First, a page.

Our next project was installing the MSD Atomic fuel pump and filter, which came with our complete kit. Also included in the kit was flexible hose rated for the higher (45 psi) pressure required for EFI. It should be noted that 100 percent hardline isn’t recommended for this installation as the flexible line helps absorb the pump pulsing. Of course there’s always a need for a flexible connection from the chassis to the motor, regardless of the induction system.

We found a suitable location for the pump under the car and slightly below the level of fuel tank. After safely draining and containing the fuel, the lines were cut and the pump was spliced into the feed. While there is an option for a single fuel line, we opted to run a return line back to the fuel tank, making our system a recirculating system. The constant recirculating fuel provides a cooler fuel.

The power for the fuel pump comes from the MSD Atomic Power Module so wiring and control is simple. There is also no need to install a pressure gauge as the supplied handheld controller enables you to adjust the fuel pressure electronically, how cool is that?

At this point we had the Atomic EFI system installed. A quick check of the fuel lines and wiring and linkages indicated we were ready to fire up the small-block. The battery was reconnected and we answered some very basic questions on the handheld controller. Then the key was turned on, the fuel pump powered up, and with a twist of the key the 350 fired to life and settled into a smooth idle. At this moment it is easy to become a believer in EFI. Because the MSD Atomic Fuel Injection is a self-learning system the need for fuel map tuning and throttle configuration is eliminated. There are advanced tuning capabilities built into the handheld controller, but for many street rodders the self-learning mode is as far as they go.

The MSD Atomic EFI does have some limitations. The unit is designed to operate engines producing more than 100 and less than 525 hp and the Atomic EFI unit will not work on dual-quad applications. Likewise the unit is designed for modern-day pump gas so alternative fuels and power boosters will not work with the throttle body.

The MSD Atomic EFI has the ability to control timing but it requires an MSD Ignition Control. Since the Atomic EFI does not have a built-in ignition driver your points or HEI distributor will require ignition box for the EFI to operate. The Atomic requires a trigger signal from the ignition in order to function. This can come from the tach output of a GM HEI distributor, most coil negative terminals, or from a 12V trigger source such as the tach output from a typical CD ignition control. In order to control the ignition timing through the Atomic, you would need to run a CD ignition control such as an MSD 6A.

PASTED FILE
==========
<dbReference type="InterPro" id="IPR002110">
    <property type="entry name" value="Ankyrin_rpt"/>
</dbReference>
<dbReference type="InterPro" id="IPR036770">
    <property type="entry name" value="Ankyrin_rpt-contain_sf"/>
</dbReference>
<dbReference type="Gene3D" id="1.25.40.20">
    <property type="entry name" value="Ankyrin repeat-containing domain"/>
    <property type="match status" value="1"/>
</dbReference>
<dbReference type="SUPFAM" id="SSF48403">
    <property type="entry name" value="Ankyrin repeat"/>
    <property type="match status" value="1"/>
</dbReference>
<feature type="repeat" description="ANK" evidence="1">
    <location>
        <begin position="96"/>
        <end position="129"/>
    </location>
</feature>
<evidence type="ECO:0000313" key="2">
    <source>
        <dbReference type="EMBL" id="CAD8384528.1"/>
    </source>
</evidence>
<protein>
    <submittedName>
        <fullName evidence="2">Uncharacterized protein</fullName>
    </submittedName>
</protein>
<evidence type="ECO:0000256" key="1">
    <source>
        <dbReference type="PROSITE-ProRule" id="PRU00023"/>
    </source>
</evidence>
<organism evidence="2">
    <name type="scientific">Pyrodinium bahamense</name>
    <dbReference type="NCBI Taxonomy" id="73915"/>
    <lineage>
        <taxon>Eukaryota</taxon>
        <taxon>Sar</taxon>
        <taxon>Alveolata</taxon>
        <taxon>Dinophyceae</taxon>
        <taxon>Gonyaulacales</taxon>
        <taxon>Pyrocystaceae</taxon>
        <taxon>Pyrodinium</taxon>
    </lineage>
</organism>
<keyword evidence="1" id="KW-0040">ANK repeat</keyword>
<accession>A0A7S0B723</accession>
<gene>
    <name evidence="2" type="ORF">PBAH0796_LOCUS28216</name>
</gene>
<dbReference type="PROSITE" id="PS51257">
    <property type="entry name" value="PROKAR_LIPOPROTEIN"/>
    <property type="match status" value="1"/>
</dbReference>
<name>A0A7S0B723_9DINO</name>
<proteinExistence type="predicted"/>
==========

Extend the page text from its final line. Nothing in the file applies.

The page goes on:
While the MSD Atomic EFI can literally be installed in an afternoon, we’d plan on making a weekend conversion out of the job. Something we have become adept at lately is taking an afternoon job and squeezing it into a weekend. But regardless of whether you are quick enough to do it in four hours or twelve, the results are well worth the effort. Quicker starts, smooth idling, superior driveability, mileage, power, and cleaner emissions add up to huge improvements, making this one of the best modifications anyone can make to a street rod. Now follow along with the photos and we’ll show you how it’s done.

There are ample vacuum ports made available on the Atomic EFI, up front we used the large port for the PCV hose, while the smaller hose on the left controls the vacuum advance on the distributor.

The PCV hose was gently touching the throttle return spring so the guys at Hot Rods by Dean came up with this clever Ty-wrap bracket. A large wire end bolted to the EFI base does the trick.

The temperature sending unit was next up and once again a plug on the wiring harness simply plugs to the sensor.

Speaking of wiring, here is the wiring diagram from MSD, it illustrates just how simple the electrical portion of this install really is.

The only fabrication involved was installing the bung for the O2 sensor (some headers have this on the collector already). After a pilot hole, the step drill does a nice job of cutting a round hole.

The bung was TIG welded in place and you’ll note that the sensor is located on a straight portion of the tubing. This is important for correct readings, likewise be certain you have no exhaust leaks upstream of this sensor.

Once again the O2 sensor simply plugs into the supplied harness with the weather-tight connector.

The Atomic EFI comes with a short cable from the power module to the handheld unit so you can do the basic setup function on the fender.

However with the optional long extension the handheld unit can be used inside the car, this can be handy for advanced tuning, although many street rodders simply set the basics, set it and forget it.

The initial setup asks some basic questions about the engine and transmission. If you can read this story you can set up the Atomic EFI. You can adjust everything from fuel pressure to a rev limiter in the basic format.

There are advanced settings and a troubleshooting screen all on the handheld device; this is a very user-friendly system.